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1 año : De Jun 2018 a Jun 2019
By Dominic Chopping
Norway's sovereign wealth fund, the world's largest, made a positive return of 1.8% on its investments in the second quarter of 2018 as higher global stock markets boosted its equity investments, it said Tuesday.
By overall sector, oil and gas companies were the strongest performers in the second quarter, thanks to higher oil prices in the wake of brisk demand and OPEC quota discipline.
Norges Bank Investment Management, the arm of the central bank that manages the so-called oil fund, said the annual return equated to 167 billion Norwegian kroner ($19.7 billion).
"North American and European stocks had a positive development in the quarter despite the prospect of increased trade barriers," said Norges Bank Investment Management Deputy Chief Executive Trond Grande.
However, the prospect of increased trade barriers and a weaker growth outlook in Europe, China and emerging markets as well as political uncertainty in Italy all limited stock market gains, it added.
The fund held 66.8% in equities, 30.6% in fixed-income assets and 2.6% in real estate at the end of the quarter.
The total value of the fund at June 30 was NOK8.337 trillion, and it noted that the depreciation of the krone against the U.S. dollar during the quarter increased the fund's value by NOK47 billion.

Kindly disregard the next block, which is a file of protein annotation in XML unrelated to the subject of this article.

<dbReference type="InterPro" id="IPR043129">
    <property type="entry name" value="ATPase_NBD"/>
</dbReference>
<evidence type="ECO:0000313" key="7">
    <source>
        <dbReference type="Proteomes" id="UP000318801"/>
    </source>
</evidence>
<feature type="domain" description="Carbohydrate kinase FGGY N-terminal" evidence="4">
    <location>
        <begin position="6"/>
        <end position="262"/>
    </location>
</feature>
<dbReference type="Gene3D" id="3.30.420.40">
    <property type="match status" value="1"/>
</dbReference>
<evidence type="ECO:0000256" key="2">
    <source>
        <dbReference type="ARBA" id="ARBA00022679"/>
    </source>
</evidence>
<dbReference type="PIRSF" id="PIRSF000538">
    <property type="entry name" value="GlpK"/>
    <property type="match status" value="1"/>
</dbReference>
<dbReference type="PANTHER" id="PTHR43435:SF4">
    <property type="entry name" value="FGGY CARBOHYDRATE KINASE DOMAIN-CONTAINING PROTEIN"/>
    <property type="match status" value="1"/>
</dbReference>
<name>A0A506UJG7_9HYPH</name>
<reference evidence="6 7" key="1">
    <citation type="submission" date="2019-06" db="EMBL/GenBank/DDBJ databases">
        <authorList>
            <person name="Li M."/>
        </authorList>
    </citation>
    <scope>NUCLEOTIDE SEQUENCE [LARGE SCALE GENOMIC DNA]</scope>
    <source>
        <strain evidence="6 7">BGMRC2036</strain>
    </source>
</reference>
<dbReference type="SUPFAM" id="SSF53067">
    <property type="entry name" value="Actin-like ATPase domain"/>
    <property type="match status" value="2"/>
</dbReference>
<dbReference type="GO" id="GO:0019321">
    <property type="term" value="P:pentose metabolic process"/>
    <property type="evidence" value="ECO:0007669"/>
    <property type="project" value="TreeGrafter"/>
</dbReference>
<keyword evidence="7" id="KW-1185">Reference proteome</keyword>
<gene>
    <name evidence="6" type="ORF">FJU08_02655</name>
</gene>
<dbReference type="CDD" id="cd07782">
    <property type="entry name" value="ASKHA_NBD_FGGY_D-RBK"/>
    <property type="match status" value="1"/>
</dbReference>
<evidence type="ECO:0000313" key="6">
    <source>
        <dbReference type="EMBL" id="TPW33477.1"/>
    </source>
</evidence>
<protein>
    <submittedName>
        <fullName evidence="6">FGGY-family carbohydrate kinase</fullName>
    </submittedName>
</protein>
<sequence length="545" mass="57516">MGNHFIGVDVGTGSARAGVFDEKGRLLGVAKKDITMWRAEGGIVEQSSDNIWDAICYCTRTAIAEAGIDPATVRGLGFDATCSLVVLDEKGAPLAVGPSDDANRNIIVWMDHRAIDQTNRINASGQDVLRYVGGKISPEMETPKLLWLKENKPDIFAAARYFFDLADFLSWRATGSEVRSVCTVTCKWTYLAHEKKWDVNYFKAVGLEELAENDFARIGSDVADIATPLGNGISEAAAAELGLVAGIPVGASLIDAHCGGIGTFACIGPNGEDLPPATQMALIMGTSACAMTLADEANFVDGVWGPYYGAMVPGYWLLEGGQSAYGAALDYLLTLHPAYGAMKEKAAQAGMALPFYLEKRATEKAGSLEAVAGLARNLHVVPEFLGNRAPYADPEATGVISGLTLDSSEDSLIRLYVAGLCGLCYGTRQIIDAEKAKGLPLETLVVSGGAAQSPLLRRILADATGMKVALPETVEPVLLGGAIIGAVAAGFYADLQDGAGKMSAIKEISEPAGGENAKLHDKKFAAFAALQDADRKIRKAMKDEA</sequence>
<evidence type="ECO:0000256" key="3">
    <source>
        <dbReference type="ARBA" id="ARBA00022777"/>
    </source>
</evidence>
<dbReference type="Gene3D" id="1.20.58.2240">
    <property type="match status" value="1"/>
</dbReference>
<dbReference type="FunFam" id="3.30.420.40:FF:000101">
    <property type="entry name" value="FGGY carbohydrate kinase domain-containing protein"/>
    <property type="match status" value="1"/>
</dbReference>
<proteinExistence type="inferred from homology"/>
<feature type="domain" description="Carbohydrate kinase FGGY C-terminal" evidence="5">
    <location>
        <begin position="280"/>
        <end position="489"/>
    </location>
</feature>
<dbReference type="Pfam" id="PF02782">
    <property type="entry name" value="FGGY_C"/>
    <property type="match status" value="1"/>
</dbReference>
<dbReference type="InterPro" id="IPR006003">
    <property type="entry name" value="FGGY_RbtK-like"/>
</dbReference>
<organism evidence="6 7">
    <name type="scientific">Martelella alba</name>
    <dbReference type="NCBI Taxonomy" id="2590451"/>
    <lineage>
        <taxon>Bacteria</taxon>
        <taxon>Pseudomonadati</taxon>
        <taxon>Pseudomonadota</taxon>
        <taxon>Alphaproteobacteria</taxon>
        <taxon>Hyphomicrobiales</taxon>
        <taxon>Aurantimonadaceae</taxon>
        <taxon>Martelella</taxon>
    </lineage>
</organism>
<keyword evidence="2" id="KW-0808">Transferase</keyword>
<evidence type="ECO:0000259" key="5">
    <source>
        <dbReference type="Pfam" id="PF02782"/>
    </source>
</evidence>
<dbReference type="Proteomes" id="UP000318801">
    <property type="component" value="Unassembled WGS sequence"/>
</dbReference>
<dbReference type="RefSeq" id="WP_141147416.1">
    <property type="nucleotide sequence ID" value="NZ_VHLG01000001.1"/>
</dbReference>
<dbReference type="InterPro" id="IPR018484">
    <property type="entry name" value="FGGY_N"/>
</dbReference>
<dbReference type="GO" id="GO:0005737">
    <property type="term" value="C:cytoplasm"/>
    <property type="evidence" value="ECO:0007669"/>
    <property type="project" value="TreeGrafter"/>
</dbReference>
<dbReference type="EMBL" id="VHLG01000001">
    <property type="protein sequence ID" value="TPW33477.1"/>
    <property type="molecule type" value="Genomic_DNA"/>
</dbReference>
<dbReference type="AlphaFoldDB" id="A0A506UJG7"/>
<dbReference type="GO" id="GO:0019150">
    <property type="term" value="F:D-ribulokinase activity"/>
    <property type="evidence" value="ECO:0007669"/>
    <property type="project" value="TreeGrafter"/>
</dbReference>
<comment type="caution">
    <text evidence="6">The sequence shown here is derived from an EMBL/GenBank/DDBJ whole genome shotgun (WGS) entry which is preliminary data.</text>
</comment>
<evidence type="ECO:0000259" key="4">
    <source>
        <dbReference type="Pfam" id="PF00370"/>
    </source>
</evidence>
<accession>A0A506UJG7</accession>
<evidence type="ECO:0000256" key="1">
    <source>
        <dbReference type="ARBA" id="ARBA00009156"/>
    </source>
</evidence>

In individual stocks, NBIM said Amazon.com Inc. (AMZN) made the biggest positive contribution to the fund's return in the quarter, followed by Apple Inc. (AAPL) and Royal Dutch Shell PLC (RDSA).
Banco Santander SA (SAN), Taiwan Semiconductor Manufacturing Co. (TSM) and Banco Bradesco SA (BBD) made the biggest negative contributions, it said.
Equity investments returned 2.7% in the quarter, while unlisted real-estate investments returned 1.9% and fixed-income investments 0.0%, NBIM said.
The fund transferred NOK2 billion to the government in the quarter, but Mr. Grande said: "In June, the fund had its first inflow since 2015. For the quarter as a whole we still had outflow."
The oil fund was set up in the 1990s to convert Norway's vast oil wealth to global financial assets, partly to shield the country's budget from oil-price fluctuations.
Write to Dominic Chopping at firstname.lastname@example.org; Twitter: @domchopping @WSJNordics
(END) Dow Jones Newswires
August 21, 2018 04:48 ET (08:48 GMT)
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